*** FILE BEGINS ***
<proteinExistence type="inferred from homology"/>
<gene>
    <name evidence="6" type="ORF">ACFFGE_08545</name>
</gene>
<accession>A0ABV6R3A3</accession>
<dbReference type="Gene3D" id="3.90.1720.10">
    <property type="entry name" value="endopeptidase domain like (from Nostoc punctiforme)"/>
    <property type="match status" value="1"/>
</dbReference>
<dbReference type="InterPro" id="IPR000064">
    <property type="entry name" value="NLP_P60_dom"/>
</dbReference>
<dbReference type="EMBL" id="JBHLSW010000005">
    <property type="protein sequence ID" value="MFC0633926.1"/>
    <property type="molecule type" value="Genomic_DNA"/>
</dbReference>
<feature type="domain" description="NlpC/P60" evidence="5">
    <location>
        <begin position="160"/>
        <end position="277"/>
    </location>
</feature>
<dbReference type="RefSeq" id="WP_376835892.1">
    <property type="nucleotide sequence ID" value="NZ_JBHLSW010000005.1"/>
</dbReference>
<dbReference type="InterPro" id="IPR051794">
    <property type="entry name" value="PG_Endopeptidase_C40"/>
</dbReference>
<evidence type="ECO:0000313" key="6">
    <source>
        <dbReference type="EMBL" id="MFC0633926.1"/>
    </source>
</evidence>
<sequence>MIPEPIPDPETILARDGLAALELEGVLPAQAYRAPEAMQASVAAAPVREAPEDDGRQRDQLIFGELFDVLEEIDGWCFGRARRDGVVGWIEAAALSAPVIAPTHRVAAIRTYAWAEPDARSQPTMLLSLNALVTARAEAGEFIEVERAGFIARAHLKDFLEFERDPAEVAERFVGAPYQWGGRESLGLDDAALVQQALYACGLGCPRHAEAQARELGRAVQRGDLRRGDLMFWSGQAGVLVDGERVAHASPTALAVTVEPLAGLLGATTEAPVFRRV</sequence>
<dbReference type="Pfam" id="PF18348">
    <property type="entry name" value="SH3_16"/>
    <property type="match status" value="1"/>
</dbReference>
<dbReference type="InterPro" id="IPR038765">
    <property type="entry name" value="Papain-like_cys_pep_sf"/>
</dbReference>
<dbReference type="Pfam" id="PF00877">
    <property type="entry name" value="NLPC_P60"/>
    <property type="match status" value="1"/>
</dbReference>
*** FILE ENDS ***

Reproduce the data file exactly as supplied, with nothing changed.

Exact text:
<proteinExistence type="inferred from homology"/>
<gene>
    <name evidence="6" type="ORF">ACFFGE_08545</name>
</gene>
<accession>A0ABV6R3A3</accession>
<dbReference type="Gene3D" id="3.90.1720.10">
    <property type="entry name" value="endopeptidase domain like (from Nostoc punctiforme)"/>
    <property type="match status" value="1"/>
</dbReference>
<dbReference type="InterPro" id="IPR000064">
    <property type="entry name" value="NLP_P60_dom"/>
</dbReference>
<dbReference type="EMBL" id="JBHLSW010000005">
    <property type="protein sequence ID" value="MFC0633926.1"/>
    <property type="molecule type" value="Genomic_DNA"/>
</dbReference>
<feature type="domain" description="NlpC/P60" evidence="5">
    <location>
        <begin position="160"/>
        <end position="277"/>
    </location>
</feature>
<dbReference type="RefSeq" id="WP_376835892.1">
    <property type="nucleotide sequence ID" value="NZ_JBHLSW010000005.1"/>
</dbReference>
<dbReference type="InterPro" id="IPR051794">
    <property type="entry name" value="PG_Endopeptidase_C40"/>
</dbReference>
<evidence type="ECO:0000313" key="6">
    <source>
        <dbReference type="EMBL" id="MFC0633926.1"/>
    </source>
</evidence>
<sequence>MIPEPIPDPETILARDGLAALELEGVLPAQAYRAPEAMQASVAAAPVREAPEDDGRQRDQLIFGELFDVLEEIDGWCFGRARRDGVVGWIEAAALSAPVIAPTHRVAAIRTYAWAEPDARSQPTMLLSLNALVTARAEAGEFIEVERAGFIARAHLKDFLEFERDPAEVAERFVGAPYQWGGRESLGLDDAALVQQALYACGLGCPRHAEAQARELGRAVQRGDLRRGDLMFWSGQAGVLVDGERVAHASPTALAVTVEPLAGLLGATTEAPVFRRV</sequence>
<dbReference type="Pfam" id="PF18348">
    <property type="entry name" value="SH3_16"/>
    <property type="match status" value="1"/>
</dbReference>
<dbReference type="InterPro" id="IPR038765">
    <property type="entry name" value="Papain-like_cys_pep_sf"/>
</dbReference>
<dbReference type="Pfam" id="PF00877">
    <property type="entry name" value="NLPC_P60"/>
    <property type="match status" value="1"/>
</dbReference>